Garda oversight body ‘defining moment for force’ - O’Sullivan
Commissioner tells Oireachtas the independent authority brings chance to rebuild trust
Speaking before the Oireachtas Justice Committee, interim Garda Commissioner Noirin O’Sullivan said the introduction of the authority could represent a ’defining moment for the force’.
The establishment of an independent Garda oversight authority provides the force with a unique opportunity to reform and renew itself and build public trust and confidence, interim Garda commissioner Noirín O’Sullivan has said.
Speaking before the Oireachtas Justice Committee, which was discussing the new oversight body, Ms O’Sullivan said the introduction of the authority could represent a “defining moment for the force” that could allow it to demonstrate accountability and professionalism are at its core.
The authority was mooted by the Government after a string of recent scandals related to the force emerged.
An Garda Síochána, Ms O’Sullivan said, was already subject to significant oversight from institutions such as the Oireachtas Justice Committee, judiciary and Garda Inspectorate.
She said this was welcome as An Garda Síochána needed to be accountable and the new authority could further enhance confidence in the force. She said the new authority should be guided by what is good for the community and policing.
Ms O’Sullivan said An Garda Síochána was committed to engaging constructively with the Garda Síochána Ombudsman Commission (GSOC) to reach the objectives of the force, adding that she believed gardaí should not investigate other gardaí as independent objectivity was important.
She said the force must be open to internal and external criticism and that “dissent was not disloyalty”.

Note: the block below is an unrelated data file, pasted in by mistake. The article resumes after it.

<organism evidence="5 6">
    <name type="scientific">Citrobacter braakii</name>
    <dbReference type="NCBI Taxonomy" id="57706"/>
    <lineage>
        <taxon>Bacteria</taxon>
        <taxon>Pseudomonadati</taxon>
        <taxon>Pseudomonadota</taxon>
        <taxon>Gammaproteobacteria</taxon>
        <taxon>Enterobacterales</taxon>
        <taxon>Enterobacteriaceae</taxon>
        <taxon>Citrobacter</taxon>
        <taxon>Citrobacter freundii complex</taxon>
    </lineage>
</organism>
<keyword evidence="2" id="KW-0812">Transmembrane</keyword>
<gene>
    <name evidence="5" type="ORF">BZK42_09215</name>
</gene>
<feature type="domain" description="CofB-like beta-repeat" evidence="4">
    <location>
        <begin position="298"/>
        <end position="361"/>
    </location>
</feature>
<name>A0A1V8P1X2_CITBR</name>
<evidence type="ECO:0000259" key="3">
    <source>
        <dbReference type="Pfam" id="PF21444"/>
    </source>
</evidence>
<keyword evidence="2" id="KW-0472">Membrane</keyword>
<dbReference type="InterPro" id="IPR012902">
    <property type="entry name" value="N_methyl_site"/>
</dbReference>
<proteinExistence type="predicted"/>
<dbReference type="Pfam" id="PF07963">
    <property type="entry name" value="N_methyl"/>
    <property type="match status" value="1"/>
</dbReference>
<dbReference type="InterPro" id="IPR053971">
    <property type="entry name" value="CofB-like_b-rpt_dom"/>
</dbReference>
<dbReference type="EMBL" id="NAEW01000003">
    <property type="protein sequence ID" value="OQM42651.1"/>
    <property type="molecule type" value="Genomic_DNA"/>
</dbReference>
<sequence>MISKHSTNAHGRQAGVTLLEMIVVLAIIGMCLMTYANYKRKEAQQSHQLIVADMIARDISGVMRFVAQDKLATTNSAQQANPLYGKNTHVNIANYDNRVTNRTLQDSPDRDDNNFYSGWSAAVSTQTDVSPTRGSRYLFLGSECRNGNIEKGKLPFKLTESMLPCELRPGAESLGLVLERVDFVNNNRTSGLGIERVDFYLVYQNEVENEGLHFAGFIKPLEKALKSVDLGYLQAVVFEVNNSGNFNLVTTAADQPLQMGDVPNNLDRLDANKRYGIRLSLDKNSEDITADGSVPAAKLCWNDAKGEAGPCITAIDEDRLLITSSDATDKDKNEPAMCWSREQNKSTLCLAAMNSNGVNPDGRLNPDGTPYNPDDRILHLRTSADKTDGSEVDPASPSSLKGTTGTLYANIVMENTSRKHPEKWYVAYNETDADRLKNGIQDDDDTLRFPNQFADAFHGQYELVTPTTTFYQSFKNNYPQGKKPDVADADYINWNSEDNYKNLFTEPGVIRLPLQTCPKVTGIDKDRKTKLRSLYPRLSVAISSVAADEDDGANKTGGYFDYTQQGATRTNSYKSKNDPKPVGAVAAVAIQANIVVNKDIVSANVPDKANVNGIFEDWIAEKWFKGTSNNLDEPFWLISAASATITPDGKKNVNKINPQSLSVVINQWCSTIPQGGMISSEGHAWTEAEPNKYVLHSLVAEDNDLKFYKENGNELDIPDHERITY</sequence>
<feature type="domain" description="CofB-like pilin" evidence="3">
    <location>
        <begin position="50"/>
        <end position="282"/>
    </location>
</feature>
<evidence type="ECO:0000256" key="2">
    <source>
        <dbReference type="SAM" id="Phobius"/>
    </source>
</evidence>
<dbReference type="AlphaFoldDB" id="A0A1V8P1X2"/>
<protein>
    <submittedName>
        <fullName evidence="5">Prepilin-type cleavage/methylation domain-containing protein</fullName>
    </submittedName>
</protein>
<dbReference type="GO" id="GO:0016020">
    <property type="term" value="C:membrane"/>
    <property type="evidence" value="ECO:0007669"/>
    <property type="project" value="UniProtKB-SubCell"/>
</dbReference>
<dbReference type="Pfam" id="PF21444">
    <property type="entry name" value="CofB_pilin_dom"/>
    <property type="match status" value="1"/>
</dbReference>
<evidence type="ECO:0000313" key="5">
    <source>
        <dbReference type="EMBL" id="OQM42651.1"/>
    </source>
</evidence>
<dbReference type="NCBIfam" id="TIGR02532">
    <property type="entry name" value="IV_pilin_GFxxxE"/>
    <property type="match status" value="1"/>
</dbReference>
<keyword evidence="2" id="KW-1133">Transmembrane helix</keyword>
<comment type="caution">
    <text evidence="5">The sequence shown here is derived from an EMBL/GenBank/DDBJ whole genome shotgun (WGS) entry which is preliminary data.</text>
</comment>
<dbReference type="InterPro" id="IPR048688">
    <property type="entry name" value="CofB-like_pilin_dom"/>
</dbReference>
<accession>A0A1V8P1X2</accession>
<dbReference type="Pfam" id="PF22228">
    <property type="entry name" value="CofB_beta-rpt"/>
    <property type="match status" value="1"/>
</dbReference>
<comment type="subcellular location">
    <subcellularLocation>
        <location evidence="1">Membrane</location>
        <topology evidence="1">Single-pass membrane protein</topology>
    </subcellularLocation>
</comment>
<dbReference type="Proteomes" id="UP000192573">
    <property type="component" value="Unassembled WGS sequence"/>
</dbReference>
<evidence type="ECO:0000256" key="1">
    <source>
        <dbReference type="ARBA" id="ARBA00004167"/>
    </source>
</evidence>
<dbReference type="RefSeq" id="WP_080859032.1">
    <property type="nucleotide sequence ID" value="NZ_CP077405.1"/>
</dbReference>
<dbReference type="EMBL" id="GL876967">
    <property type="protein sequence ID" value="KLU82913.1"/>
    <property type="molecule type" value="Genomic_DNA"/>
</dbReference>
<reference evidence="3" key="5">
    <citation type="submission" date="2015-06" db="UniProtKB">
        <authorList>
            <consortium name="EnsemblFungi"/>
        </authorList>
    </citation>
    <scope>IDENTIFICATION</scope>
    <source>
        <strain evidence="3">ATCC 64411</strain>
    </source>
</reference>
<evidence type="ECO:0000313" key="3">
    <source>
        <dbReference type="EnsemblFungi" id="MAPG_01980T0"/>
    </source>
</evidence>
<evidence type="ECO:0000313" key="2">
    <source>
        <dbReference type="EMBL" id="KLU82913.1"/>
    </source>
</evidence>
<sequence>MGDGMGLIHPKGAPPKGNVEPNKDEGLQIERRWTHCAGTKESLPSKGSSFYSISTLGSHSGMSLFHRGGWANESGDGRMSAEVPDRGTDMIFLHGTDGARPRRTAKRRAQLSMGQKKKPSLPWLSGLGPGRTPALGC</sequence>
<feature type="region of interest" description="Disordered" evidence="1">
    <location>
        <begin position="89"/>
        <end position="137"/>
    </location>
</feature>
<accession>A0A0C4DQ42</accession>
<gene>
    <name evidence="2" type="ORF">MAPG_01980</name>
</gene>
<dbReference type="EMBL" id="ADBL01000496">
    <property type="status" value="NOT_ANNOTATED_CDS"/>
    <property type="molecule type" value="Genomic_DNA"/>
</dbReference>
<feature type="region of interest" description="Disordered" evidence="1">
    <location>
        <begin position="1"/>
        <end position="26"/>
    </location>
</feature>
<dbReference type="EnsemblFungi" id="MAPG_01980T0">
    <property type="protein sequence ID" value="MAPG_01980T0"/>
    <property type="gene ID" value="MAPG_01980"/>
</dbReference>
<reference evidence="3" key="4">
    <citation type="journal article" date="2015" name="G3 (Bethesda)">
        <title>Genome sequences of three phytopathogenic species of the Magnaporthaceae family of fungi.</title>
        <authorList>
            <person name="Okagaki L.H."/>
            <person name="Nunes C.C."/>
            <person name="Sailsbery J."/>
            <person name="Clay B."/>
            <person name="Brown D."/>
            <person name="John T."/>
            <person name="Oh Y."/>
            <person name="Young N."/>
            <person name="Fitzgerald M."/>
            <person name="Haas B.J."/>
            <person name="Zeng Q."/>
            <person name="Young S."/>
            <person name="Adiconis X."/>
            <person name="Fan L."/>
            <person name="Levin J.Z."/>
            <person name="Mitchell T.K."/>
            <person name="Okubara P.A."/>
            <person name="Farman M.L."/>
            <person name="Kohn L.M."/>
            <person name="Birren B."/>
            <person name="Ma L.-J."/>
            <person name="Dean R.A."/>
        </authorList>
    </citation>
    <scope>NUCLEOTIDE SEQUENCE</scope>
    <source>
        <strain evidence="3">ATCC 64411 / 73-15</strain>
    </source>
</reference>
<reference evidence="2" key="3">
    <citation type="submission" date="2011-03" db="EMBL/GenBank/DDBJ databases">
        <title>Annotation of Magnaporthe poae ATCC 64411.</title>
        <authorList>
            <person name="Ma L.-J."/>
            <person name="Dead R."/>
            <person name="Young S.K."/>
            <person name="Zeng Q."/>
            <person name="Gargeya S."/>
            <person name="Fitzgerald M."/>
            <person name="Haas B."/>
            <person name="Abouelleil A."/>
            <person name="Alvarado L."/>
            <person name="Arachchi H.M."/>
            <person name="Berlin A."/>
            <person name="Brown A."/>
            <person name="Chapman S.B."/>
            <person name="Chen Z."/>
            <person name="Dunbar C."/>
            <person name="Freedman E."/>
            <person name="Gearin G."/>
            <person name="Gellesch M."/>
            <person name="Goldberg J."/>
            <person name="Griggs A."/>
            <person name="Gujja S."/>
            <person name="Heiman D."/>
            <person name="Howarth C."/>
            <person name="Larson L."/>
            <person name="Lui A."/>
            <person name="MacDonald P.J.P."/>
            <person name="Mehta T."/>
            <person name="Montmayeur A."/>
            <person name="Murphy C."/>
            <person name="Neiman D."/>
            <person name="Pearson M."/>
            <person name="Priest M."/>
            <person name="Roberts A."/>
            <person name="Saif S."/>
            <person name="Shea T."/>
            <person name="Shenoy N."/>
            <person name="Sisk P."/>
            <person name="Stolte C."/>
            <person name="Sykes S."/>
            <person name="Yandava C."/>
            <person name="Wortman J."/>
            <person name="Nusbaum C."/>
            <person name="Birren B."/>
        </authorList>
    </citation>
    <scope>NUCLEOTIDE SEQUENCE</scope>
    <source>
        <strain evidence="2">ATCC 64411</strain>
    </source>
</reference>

The expectations society has for An Garda Síochána have changed since the 2005 act was introduced, she said.
Gardaí hold a privileged position and serve with energy, dedication and pride, she added.
Former Northern Ireland police ombudsman Baroness Nuala O’Loan said GSOC had done some very good work since its introduction but there was now an opportunity to enhance it and make it more effective and independent.
Independence and impartiality are key factors for a successful police watchdog, she said, but the act underpinning GSOC does not mention these matters.
She said GSOC should be responding to every individual complaint and should have the power to investigate policy and practice matters.
Baroness O’Loan said it was not sustainable that GSOC could not investigate complaints against the Garda commissioner as it gave the impression accountability was OK for junior members of the force but not their seniors.
She said there needed to be a separation between GSOC and the State and that she could not think of any experience serving officers could bring to the table that retired officers could not.
A provision in the Garda Síochána Act act stating that people who made false or misleading complaints face penalties should be removed as it could deter people from coming forward as they might.
Ronan Brady, journalism lecturer at Griffith College, said the Freedom of Information Act should be extended to An Garda Síochána and that Ireland was unique in the fact it did not cover the police force, which had brought a greater openness in other jurisdictions.
He said it was convenient to believe FOI could inhibit intelligence gathering but this was not the case.